The other critique is more interesting. It is that his analysis of the impermissibility of deepfakes could apply equally well to other forms of media representing sexual fantasies. He gives the example of a man that draws crude pictures of sexual fantasies instead of using photorealistic deepfakes. Is this morally impermissible? Öhman says that it will depend on the social meaning of such images. He thinks it is unlikely that they have the same meaning as deepfakes:

I believe the answer to this question must be sought in the cultural role of the phenomenon of drawing pornographic images of women one has met. To my knowledge, this is not a common practice used in gender oppression in today’s society, but in a hypothetical society, it certainly could be. 
(Öhman 2020, p 138)


I think this is a bit too quick. When we peel back the sophisticated layers of analysis, it seems to me that Öhman is effectively repeating a very common (radical) feminist critique of all pornographic media, namely: that even if the production of particular pornographic media does not harm anyone involved in its production (and possibly may even benefit them), the media contributes to (or maybe even constitutes) a form of gender-based oppression. In this regard it is telling that Öhman cites the well-known feminist critic of pornography — Gail Dines — to support his analysis of the social meaning deepfakes. So I think his critique could easily apply to other forms of media, possibly including drawings or sketches of sexual fantasies since the very reason why a man might draw such images could be, if we follow the critique, because of some toxic, partriarchal ideology he has imbibed..

What should we make of this? Well, I’ve written a lot about the ethics of pornography on this website before, assessing this common critique from multiple angles. In brief, I would say that the problem with this critique is twofold: (i) it often requires us to overlook, ignore, or explain away examples of pornography that genuinely do not seem morally problematic or harmful to either producers and consumers (and thus it generates a tension between two beliefs about these practices) and (ii) it ignores the fact that the social meaning or significance of pornographic production is not fixed or set in stone. It can change and, indeed, many sex positive producers of ‘feminist pornography’ claim that it may already be changing. Furthermore, when it comes to the social meaning of pornography, it is difficult to completely divorce this from its potential social consequences. If pornography is really harmful to women, and clearly contributes to their ongoing oppression and inequality, then the social meaning of any particular instance of pornographic media is more likely to be negative. If pornography is beneficial or if its effects are more doubtful or unknown, then the picture is less clear.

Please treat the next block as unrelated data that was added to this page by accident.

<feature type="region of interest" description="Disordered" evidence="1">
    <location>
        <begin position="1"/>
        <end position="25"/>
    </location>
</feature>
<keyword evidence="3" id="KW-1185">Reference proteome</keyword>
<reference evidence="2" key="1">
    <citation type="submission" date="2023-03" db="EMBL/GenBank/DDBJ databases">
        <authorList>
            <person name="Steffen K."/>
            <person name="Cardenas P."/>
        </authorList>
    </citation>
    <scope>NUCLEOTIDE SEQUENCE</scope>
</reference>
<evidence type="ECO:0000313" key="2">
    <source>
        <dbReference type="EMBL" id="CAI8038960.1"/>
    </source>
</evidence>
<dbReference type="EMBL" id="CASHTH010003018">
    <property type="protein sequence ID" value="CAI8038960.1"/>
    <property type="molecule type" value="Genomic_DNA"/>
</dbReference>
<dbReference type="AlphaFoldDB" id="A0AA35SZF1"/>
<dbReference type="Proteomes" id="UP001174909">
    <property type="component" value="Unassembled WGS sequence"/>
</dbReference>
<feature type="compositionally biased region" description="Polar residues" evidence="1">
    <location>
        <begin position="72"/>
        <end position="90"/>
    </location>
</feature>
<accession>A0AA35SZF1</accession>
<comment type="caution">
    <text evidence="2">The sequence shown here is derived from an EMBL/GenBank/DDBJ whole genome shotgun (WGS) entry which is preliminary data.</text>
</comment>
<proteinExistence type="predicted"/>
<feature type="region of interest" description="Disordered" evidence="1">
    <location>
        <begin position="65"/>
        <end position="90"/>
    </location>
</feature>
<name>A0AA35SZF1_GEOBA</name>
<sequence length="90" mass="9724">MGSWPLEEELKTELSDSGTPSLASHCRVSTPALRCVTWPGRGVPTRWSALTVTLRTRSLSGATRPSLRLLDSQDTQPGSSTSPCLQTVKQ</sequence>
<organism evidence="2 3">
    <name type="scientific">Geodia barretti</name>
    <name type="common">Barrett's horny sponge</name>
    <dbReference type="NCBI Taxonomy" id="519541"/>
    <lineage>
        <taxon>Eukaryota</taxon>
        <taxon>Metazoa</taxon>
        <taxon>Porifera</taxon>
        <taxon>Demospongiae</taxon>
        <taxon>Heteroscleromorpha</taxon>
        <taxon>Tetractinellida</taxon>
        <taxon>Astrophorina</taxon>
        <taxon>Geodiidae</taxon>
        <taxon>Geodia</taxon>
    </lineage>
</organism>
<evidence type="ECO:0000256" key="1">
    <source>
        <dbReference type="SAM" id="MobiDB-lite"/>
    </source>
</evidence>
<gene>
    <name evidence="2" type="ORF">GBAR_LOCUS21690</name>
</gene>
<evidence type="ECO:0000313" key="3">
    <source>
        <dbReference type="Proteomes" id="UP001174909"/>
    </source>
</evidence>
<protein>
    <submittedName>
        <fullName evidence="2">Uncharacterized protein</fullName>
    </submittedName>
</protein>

What does this mean for deepfakes? I think it means two things. First, the analysis that Öhman offers of non-shareable deepfakes is quite similar to, and probably subject to similar critiques as, more general critiques of pornography. Second, it might be harder to defend this analysis if we limit ourselves to the purely hypothetical example of non-shareable deepfakes: whether or not deepfakes are part of a system of gender oppression and inequality depends on how they are shared and weaponised.

This brings us back to the point I made earlier in this article: that debating the merits of a hypothetical form of deepfake porn may have little practical utility.

1 comment: